John Leslie Art Prize 2022
10th September - 27th November 2022.
Gippsland Art Gallery, Sale, Victoria.
Reviewed by Alexandra Sasse
Published in Art Almanac November 2022
Driving through the countryside to see a landscape exhibition is the perfect preparation for the mind. The vista approaching the riverside town of Sale is Dutch in scale, but not sensibility. Soaring skies dominate the column of ant- like cars seeping across the plain. Corridors of tea- tree, wattle and squat eucalypts divide its flatness into neat sections of yellow green acreage. Agricultural order is dwarfed by the immense sky.
Gippsland Art Gallery, on the riverside Port of Sale is buzzing when I enter. The John Leslie Art Prize is back in full swing following the disruptions of COVID.
Heading into the main gallery from the foyer, the ceiling height soars. Surrounded in this expansive space with landscape paintings, I’m slightly overwhelmed by the stylistic diversity. Most of the works are large – no nine by fives here. The hang is double – a contemporary salon aesthetic.
What exactly are the key concerns of contemporary Australian landscape painting? And who wants to know? This is the place to find out – the Prize consistently attracts over four hundred entries from around the country, and draws the highest attendance on the gallery program. The comprehensive printed catalogue demonstrates the serious attention given to this show.
Most of the work is related to figuration, but we are not talking about views. There are also some strong abstract works – the majority of these are in the lyrical painterly vein. Nearly all the paintings are strongly suggestive of interior or symbolic worlds, rather than locales. Great landscape is a synthesis of these. Many of the paintings reflect a kind of in-between space – a wary sort of anticipation. The beautifully composed Early Morning in Lockdown, 2022 by Klara Jones depicts a suburban street. The compactly arranged forms of the road and houses are quietly brooding under a pale orange sky. What will the day bring?
This haunting anticipation is evident in Harley Manifold’s expansive I don’t need Netflix to see Stranger Things, 2022. It’s a landscape we all inhabit: a road at night viewed from the driver’s seat of a car. The deep space of the snaking road ahead, rendered in Prussian blue tones is illuminated by glowing golden reflective road markers. Our destination is unknown. Surface and image are beautifully handled, neither upstaging the unity of the composition.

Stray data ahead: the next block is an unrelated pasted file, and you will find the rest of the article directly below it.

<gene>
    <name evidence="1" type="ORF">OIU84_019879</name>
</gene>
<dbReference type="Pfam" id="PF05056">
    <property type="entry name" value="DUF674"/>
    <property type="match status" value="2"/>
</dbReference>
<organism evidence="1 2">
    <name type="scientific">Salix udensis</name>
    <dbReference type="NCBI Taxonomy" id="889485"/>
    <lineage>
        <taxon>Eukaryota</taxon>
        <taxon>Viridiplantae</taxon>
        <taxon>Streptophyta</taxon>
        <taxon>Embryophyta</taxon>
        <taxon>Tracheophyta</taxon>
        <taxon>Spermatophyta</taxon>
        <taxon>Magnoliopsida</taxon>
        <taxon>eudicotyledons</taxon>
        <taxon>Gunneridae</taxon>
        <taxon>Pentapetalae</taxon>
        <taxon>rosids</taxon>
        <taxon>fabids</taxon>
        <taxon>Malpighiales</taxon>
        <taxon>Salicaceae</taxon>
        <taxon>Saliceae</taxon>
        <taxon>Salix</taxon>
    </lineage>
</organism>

Frank Mesaric’s Velore Rd, Kilmany, 2022, winner of Best Gippsland Work is hung on the lower line on the northern wall. The work is almost monochrome and melancholic in mood. Crisp industrial forms of old refrigerators are set against a brushy backdrop of foliage and sky. The mood and subtle tonal shifts are slightly reminiscent of Lopez-Garcia’s drawings of derelict interiors. It’s an inversion of the bucolic landscape – where we might expect to see habitation, or agriculture, we are given trash. The embellished dark timber frame, with its allusion to tradition, creates a curious frisson.
A different mood appears evident in the lollipop tones of Darren Wardle’s Ex Tropical, 2020 and Kids Stay Free, 2021. But these lollies are sweet and sour: these slightly slick images of the disintegrating detritus of holiday destinations remind us that irony hasn’t died yet.
Neither has nostalgia. Donovan Christie’s Milk & Paper, 2022 looks back to a ritual almost forgotten with a debt to Jeffrey Smart. The work appears as direct and straightforward as the viewpoint, but only because it is so brilliantly balanced. It’s a playful work with deeply considered formal values.
Sarah Freeman invokes fire and rain in Upwelling—Badgers Creek Fire, 2020 and Deluge, 2022. Worked in egg tempera and wax on board, the surfaces are finely needled creating a network of lines – lost and found – over a ground of floating colour. The effect is mesmerising. Happily, these two are hung slightly separately from other works, leaving space for the viewer to absorb their quiet presence.
The overall winner V34 Reimagining, 2022 by Greg Wood, is sombre, scumbled in grey-green and ochre notes of opaque and translucent paint. A landscape of the mind, it suggests the brink of understanding. A pale warm pink sky is on the cusp of becoming – is it day or night? We are between, in an inderminate space. Sounds about right for late-pandemic 2022.
Despite a cacophony of styles, the instrument of landscape painting has taken the pulse of nation.